It is not easy on a family when one family member decides to write a memoir. When I decided to write Missing Sarah, I did think about the impact the book would have on my family, especially my parents and Sarah’s children, but I couldn’t know what that impact would be. Every member of my family was generous in sharing their own stories, in looking back through their own journals and notebooks, in digging Sarah’s childhood stories and artwork out of filing cabinets and basements. They answered my questions, gave me what they could, and then had to stand back while I wrote the book. I think that that must be hard to do, since each of them would have written a different book from mine. They have to deal with all the publicity the book generates, with many people in their circles reading it, and with the document itself.

I did not know when I began how painful the writing would be. If I had, I might not have done it. I thought that writing about my sister’s life and my own together would be healing. And perhaps it has been, or will be. But it hurt, a lot. I had found an agent, written a book proposal and signed a contract with Penguin before I began to write. I knew from experience that I needed someone standing over me with a big stick. My editor, Cynthia Good played that role beautifully and with kindness. So when the real pain began, I had no choice but to go forward. My deadline for a first draft was January 7, 2003. Sometime in November I discovered a stack of letters that Sarah wrote to me over seven years, beginning when she was seven years old. Working with those letters was the hardest thing I have ever done. I was writing at a friend’s empty house over Christmas. Every few minutes I had to retreat to the couch and sob loudly, full body crying, until I was able to return to the computer. Sarah is utterly alive in those letters and so full of energy and hope.

If I had not written the book, I would not have spent the time with Sarah’s words, those she wrote as a child, as a teenager and as an adult. I would not have met and talked in great depth with women who knew Sarah in their teens and twenties. I would not have rediscovered all that life, all that energy, that love, that pain, that rage that was my sister. And I would not have learned from others who she was in the life where, although I saw her regularly, I never truly entered. Ironically, the creation of a public document, a book, has been one of the most intensely private experiences I have had in my life. It brought my sister back to me and allowed her to rest at last, both.–By Maggie de Vries

[BCBW 2003]

First Annual George Ryga Award for Social Awareness in British Columbian Literature, June 2004: Adjudicator’s Summation by Craig McLuckie.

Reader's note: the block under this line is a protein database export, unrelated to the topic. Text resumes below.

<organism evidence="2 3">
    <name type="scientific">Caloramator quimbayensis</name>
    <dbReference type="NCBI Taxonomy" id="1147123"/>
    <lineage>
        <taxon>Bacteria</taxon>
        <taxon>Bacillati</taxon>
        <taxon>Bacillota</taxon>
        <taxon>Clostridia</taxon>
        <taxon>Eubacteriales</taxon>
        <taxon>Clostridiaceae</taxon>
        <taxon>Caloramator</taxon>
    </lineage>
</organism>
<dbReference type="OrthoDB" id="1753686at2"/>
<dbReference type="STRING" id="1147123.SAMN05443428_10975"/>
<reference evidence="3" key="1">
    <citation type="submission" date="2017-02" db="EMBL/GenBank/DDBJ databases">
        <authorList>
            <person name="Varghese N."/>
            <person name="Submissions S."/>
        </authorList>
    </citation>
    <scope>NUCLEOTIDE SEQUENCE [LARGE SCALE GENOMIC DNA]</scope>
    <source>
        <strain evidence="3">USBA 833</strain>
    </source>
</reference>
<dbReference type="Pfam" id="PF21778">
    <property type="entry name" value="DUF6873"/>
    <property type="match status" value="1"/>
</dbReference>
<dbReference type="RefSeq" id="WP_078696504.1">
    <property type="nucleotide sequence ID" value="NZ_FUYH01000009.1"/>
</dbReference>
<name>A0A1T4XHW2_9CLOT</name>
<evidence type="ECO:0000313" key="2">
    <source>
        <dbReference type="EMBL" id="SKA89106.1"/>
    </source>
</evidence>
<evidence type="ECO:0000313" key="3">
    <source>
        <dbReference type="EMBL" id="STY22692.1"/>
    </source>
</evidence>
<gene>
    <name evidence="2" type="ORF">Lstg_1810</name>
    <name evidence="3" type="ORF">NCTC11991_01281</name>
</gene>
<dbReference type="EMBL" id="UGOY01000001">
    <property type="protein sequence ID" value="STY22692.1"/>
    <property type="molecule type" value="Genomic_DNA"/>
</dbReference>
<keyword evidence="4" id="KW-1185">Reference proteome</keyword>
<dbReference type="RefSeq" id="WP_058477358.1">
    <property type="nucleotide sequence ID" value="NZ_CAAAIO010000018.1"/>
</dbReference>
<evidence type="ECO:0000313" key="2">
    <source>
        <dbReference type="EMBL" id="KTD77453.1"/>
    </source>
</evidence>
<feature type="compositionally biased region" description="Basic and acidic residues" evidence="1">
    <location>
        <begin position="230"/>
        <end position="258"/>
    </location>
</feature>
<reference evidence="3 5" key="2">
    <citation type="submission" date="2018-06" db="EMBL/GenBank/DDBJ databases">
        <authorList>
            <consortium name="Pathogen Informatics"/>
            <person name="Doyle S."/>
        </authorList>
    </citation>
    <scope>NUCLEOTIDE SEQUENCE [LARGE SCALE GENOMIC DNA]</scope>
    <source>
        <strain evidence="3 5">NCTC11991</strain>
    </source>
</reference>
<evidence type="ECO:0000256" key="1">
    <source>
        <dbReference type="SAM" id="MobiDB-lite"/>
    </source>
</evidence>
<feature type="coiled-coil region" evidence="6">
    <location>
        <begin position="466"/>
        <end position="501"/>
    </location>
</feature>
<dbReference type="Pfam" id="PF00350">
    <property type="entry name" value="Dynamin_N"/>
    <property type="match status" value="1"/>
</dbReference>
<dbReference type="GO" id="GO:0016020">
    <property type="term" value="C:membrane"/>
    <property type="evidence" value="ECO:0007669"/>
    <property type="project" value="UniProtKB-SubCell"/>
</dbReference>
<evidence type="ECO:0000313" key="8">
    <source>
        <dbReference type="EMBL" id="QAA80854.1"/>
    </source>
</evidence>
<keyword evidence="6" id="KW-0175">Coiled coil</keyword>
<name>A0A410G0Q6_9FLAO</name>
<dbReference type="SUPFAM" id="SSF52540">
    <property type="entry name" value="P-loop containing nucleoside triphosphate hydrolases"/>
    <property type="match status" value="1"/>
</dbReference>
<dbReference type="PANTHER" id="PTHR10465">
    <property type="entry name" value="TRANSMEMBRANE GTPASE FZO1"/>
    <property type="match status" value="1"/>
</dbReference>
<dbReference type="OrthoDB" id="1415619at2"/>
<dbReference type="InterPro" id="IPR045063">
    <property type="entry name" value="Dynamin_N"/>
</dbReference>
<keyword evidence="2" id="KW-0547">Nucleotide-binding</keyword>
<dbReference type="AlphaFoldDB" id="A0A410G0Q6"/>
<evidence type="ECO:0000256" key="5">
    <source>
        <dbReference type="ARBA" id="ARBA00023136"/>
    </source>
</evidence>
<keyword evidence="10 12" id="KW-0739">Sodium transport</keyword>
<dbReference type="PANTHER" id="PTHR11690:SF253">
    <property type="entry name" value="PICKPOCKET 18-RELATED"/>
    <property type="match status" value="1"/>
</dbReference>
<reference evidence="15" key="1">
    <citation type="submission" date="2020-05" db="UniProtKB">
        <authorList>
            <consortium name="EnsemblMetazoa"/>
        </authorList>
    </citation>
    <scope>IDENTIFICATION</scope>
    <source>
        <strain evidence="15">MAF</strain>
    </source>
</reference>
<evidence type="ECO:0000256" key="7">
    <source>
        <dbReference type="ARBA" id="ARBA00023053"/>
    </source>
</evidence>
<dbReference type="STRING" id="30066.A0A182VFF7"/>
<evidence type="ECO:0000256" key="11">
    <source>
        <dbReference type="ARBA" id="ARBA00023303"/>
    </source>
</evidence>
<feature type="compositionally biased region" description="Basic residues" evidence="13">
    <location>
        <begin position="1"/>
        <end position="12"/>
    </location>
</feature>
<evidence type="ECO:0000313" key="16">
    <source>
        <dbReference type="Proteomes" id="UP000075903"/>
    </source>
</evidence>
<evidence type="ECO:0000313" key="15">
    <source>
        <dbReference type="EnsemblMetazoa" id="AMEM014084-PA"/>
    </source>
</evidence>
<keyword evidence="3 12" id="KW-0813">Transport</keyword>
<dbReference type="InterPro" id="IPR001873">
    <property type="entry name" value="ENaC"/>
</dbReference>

The Oriental Question: Consolidating a White Man’s Province, 1914-41 (Vancouver: UBC Press, 2003), a tightly written work of historiography by Patricia E. Roy; Field Day: Getting Society Out of School (Vancouver: New Star Books, 2003), a polemic on education by Matt Hern; Burning Vision (Vancouver: Talonbooks, 2003), a committed drama in four movements by Marie Clements; and, Missing Sarah (Toronto: Penguin, 2003), a non-fictional narrative of recuperation by Maggie de Vries, are the four finalists for the inaugural George Ryga Award. The difficulties for the shortlisting committee (John Lent, Ken Smedley, Mary Ellen Holland and Nancy Holmes) must have been immense, given the open-ended nature of theme and genre. These four works, covering racism in politics and society; ideology in education; racism and nuclear threat; and race, ideology, narcotics and the sex trade, all demonstrate social awareness and are worthy titles for the George Ryga Award.

Jerry Wasserman comments on Ryga’s Ballad of a Stone-picker (1966) thus: “Composed of fourteen anecdotal stories … the novel has the effect of a ballad as the narrator interweaves tales about the agricultural community he has never left with confessions of guilt and resentment concerning his dead brother and parents. [It is] both a plaint for and a celebration of the brutality of life.” Of the four shortlisted works, in terms of technique, social awareness and engagement, one work stands out, eloquently.

In Prometheus Bound , George Ryga presents the following:

Prometheus: In the fever of reshaping destiny
I ignored this time, this place,
And the possibility that I might occupy
The chains of others
Whose names and faces
Were unknown and of no concern
To me … so return to work, friends,
And think of troubled days to come.
Have compassion but not pity for me.